Trevor Noah's debut as Daily Show host Monday night had so much Eau de Jon Stewart spritzed around the set, the only thing that was missing was Stewart himself.
That's an entirely logical circumstance, as Noah was obligated to acknowledge the massive baton pass during his first outing in the host chair. Breezing past it wouldn't have been right. But while there were glimmers of winning comedy throughout Noah's first half-hour, the premiere left the impression that Comedy Central used up all of its appetite for risk-taking on naming a young, little-known-in-the-U.S. comedian as host. Everything else around Noah reeked of not only too much Eau de Jon, but just an unwillingness to reconsider the enterprise.
Let it be said, though, that there are some virtues to consistency. The entire writing staff, fresh off their Emmy win earlier this month, remains onboard. It is one of the elite teams on TV, as was evidenced by the show's many tasty lines. "It's weird because Dad has left," Noah said during an opening minute acknowledging Stewart. "And now it feels like the family has a new stepdad. And he's black."
Similarly, a bit about John Boehner between Noah and correspondent Jordan Klepper got mileage from the conflation of "Jon (Stewart)" with "John (Boehner)" and how different things were going to be without them. A faux-anguished Klepper gave voice to what some longtime fans of the show may be feeling: "The font is new, the desk is new," he ranted. "No one asked me!"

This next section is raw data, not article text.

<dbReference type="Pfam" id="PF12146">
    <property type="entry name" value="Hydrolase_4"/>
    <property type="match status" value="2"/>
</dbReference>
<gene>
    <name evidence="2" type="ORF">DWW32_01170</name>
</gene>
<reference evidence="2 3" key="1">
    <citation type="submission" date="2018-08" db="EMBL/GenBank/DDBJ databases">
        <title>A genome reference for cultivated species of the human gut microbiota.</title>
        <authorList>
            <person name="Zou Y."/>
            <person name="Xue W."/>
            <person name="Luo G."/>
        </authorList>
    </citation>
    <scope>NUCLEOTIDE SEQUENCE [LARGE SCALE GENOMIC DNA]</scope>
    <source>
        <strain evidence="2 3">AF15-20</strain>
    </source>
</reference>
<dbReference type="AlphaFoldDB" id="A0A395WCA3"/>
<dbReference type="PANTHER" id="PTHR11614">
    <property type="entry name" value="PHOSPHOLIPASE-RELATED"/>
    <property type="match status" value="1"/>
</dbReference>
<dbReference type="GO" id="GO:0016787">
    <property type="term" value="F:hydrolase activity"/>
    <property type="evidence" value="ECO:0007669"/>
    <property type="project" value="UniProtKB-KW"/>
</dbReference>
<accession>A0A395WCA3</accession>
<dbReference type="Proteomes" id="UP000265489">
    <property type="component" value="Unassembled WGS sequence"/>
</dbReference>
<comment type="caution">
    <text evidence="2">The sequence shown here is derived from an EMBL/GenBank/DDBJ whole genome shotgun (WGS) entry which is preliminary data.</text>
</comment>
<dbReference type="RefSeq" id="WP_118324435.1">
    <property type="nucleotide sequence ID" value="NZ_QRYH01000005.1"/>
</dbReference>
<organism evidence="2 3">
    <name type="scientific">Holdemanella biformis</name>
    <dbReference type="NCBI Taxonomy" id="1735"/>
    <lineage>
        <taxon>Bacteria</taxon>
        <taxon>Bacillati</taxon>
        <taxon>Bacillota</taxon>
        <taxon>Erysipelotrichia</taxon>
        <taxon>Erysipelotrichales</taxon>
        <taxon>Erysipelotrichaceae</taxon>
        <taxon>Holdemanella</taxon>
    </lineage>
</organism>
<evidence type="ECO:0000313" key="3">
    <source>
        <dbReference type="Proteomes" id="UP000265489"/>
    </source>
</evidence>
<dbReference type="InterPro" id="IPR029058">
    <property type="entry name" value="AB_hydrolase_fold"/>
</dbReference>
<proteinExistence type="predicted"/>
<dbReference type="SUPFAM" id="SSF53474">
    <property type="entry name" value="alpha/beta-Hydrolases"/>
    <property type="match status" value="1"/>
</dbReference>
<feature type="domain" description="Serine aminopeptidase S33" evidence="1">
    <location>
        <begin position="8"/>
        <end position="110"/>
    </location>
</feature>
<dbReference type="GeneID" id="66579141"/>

Those highlights, though, couldn't help the first show overcome the overriding sense of sameness. After a disarming start nodding to Stewart, Noah shot fish in a barrel by mocking the media's saturation coverage of Pope Francis' visit. A second correspondent report about Mars with Roy Wood, Jr. fell flat and seemed to strain the already-heightened "live correspondent" gimmick. Perhaps producers and execs felt that offering up a pre-taped segment instead would have interfered with the spirit of Noah's debut, but it seems like a lost opportunity, as those reports are not only a big part of the Daily Show's legacy, but logistically speaking they can be refined and recut as necessary.
And speaking of recutting, the choice to have Kevin Hart on as debut guest felt a bit tame and even Hart didn't seem completely connected to the moment. He "cheated out" to the audience, positioning his body so it was open to the audience and creating distance from Noah despite the host's repeatedly fawning entreaties about his "ripped" physique and "rock-star" status. From the opening moments, when Hart charmlessly offered Noah a gift of new ties, to the end, when he extolled the virtues of physical fitness, the segment just came off as plain uninspired. Certainly, it was an odd way to go for the debut voyage, even if the show didn't have the luxury of a Stephen Colbert-style runway – instead, little more than a month from Stewart's bravura farewell to Monday's new chapter.
It will be fascinating to watch the show's next steps. As B&C deputy editor Mike Malone noted yesterday, it will be exceedingly hard to judge by the initial moves this week, or even over the many weeks to come. Still, there's enough familiarity to The Daily Show to breed, if not contempt, then wariness of its new steward.